Editor’s Note: After Week 2 of the 1987 NFL season, players walked off in strike. Week 3 games were cancelled, but by Week 4, replacement players, including scabs like regular NFL player like Mark Gastineau, who said he felt more loyalty to Jets owner Leon Hess than to the players’ union, had crossed the picket lines. As the NFL and NFLPA face down the possibility of a 2011 season lost to disputes over finances, the issue of replacement players hasn’t yet arisen, but it soon might. Fortune looks back at the life of an NFL scab (and notes that in 1987, all players had returned, and an agreement reached with owners, by Week 7 of the season). First published October 26, 1987.
A STRIKE is one of the more intense emotional experiences available to an American worker, and Mark Gastineau, defensive end for the New York Jets — a 6-foot 5-inch, 235-pound unit of labor — is starring in the one against the National Football League. As one of the game’s premier — and best-paid — pass rushers, he gained notoriety for his ”sack dance,” a manic bit of high stepping executed near the wreckage of quarterbacks he caught and crumbled. Now Gastineau, superstar, has become Gastineau, superscab.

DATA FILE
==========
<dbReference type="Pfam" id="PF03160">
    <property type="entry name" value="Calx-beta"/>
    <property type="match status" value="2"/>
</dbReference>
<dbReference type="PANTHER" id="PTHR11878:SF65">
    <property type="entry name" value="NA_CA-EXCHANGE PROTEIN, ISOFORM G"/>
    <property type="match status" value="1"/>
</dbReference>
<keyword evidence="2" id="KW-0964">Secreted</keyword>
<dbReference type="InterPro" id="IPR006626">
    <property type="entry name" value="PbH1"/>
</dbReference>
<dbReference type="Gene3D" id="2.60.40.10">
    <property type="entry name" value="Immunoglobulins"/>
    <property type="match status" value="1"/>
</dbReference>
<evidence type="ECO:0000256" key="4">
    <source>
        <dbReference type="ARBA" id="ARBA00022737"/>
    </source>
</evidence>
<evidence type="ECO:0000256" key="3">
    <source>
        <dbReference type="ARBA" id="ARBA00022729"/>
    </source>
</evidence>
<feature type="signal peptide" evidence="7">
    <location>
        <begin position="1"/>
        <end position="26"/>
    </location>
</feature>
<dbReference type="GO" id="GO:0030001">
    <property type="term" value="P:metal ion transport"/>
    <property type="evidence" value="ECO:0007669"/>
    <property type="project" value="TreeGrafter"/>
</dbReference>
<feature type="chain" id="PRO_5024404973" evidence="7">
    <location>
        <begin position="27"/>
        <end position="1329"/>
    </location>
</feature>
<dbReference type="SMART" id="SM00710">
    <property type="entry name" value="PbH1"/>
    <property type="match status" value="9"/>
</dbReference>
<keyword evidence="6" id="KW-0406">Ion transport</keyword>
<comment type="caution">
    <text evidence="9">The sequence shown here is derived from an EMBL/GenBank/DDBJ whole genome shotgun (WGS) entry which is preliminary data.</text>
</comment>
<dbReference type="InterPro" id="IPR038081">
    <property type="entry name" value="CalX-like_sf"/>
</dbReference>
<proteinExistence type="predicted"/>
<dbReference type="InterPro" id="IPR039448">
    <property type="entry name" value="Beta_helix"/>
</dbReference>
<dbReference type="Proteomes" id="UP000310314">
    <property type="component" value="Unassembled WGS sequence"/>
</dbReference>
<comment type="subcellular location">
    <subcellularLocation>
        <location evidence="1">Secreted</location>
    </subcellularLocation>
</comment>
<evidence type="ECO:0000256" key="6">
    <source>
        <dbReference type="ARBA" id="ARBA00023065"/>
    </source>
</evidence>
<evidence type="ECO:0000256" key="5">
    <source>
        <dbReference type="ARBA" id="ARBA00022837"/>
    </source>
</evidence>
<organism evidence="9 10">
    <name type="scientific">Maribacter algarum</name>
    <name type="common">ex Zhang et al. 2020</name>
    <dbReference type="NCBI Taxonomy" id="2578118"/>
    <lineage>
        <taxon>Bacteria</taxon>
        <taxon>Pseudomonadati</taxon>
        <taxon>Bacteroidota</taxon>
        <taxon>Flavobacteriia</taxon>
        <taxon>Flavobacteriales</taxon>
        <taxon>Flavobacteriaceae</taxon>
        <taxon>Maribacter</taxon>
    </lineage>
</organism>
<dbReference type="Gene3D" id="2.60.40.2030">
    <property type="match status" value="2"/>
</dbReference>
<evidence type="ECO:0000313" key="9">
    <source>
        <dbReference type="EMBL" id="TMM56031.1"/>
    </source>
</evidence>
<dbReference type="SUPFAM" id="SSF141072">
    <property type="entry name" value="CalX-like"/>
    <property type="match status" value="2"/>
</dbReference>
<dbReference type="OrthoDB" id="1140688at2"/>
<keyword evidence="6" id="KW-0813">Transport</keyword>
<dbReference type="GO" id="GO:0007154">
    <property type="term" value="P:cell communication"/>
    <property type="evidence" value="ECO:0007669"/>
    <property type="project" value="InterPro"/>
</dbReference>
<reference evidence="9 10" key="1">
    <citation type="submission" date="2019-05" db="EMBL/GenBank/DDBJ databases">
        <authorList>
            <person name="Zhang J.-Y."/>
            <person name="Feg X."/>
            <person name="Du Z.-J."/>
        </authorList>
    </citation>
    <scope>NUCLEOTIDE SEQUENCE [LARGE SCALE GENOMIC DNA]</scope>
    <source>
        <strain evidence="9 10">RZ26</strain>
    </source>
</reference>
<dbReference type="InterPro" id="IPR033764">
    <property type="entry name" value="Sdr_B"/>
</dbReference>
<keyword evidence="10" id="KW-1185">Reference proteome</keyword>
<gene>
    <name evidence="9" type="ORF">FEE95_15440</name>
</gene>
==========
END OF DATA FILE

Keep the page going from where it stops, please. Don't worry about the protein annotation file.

A name-brand player who crossed the picket line on the strike’s first day, Gastineau, 30, attracted more attention than a goal-line fumble. Players on other teams vilified him — ”He has an IQ of about room temperature” is how Chicago Bears defensive lineman Dan Hampton delicately put it — and his own teammates, peers now picketers, made no effort to conceal their anger. A contest pitting a bunch of well-compensated, no-neck entertainers against a millionaire boys’ club for possession of the nation’s fall sporting ritual is hardly the United Auto Workers against General Motors. But it summons up many of the same issues, including the question of what makes one man walk the line and another break ranks with his fellow workers. As in any strike, the success of this one depends on the ability of the union — the National Football League Players Association — to instill in its members a sense of right, of shared values and goals. To do this the union must make it socially, psychologically, or — especially in this case, perhaps — physically uncomfortable for anyone to desert the pack. For the owners the game is simpler: Divide and conquer. By using strikebreakers they hope to destroy the players’ faith in the union’s ability to prevail.